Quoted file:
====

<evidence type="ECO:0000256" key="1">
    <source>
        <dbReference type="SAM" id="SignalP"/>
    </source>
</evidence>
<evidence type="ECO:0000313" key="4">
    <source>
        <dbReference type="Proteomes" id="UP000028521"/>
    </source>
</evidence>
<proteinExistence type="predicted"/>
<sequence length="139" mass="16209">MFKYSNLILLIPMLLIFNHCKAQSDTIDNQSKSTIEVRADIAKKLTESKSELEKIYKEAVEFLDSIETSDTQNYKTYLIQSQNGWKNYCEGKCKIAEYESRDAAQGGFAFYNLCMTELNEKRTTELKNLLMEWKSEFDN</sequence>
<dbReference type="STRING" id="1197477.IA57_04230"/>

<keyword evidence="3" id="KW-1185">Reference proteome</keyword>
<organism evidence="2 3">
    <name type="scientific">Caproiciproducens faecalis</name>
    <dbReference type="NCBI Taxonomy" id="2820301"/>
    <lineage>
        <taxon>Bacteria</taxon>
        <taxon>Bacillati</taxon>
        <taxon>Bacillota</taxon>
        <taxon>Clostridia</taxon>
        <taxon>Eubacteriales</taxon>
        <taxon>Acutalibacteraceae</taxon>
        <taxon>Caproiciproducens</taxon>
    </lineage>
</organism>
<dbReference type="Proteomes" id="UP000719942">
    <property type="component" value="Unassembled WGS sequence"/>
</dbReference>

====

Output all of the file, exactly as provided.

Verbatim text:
<evidence type="ECO:0000256" key="1">
    <source>
        <dbReference type="SAM" id="SignalP"/>
    </source>
</evidence>
<evidence type="ECO:0000313" key="4">
    <source>
        <dbReference type="Proteomes" id="UP000028521"/>
    </source>
</evidence>
<proteinExistence type="predicted"/>
<sequence length="139" mass="16209">MFKYSNLILLIPMLLIFNHCKAQSDTIDNQSKSTIEVRADIAKKLTESKSELEKIYKEAVEFLDSIETSDTQNYKTYLIQSQNGWKNYCEGKCKIAEYESRDAAQGGFAFYNLCMTELNEKRTTELKNLLMEWKSEFDN</sequence>
<dbReference type="STRING" id="1197477.IA57_04230"/>

<keyword evidence="3" id="KW-1185">Reference proteome</keyword>
<organism evidence="2 3">
    <name type="scientific">Caproiciproducens faecalis</name>
    <dbReference type="NCBI Taxonomy" id="2820301"/>
    <lineage>
        <taxon>Bacteria</taxon>
        <taxon>Bacillati</taxon>
        <taxon>Bacillota</taxon>
        <taxon>Clostridia</taxon>
        <taxon>Eubacteriales</taxon>
        <taxon>Acutalibacteraceae</taxon>
        <taxon>Caproiciproducens</taxon>
    </lineage>
</organism>
<dbReference type="Proteomes" id="UP000719942">
    <property type="component" value="Unassembled WGS sequence"/>
</dbReference>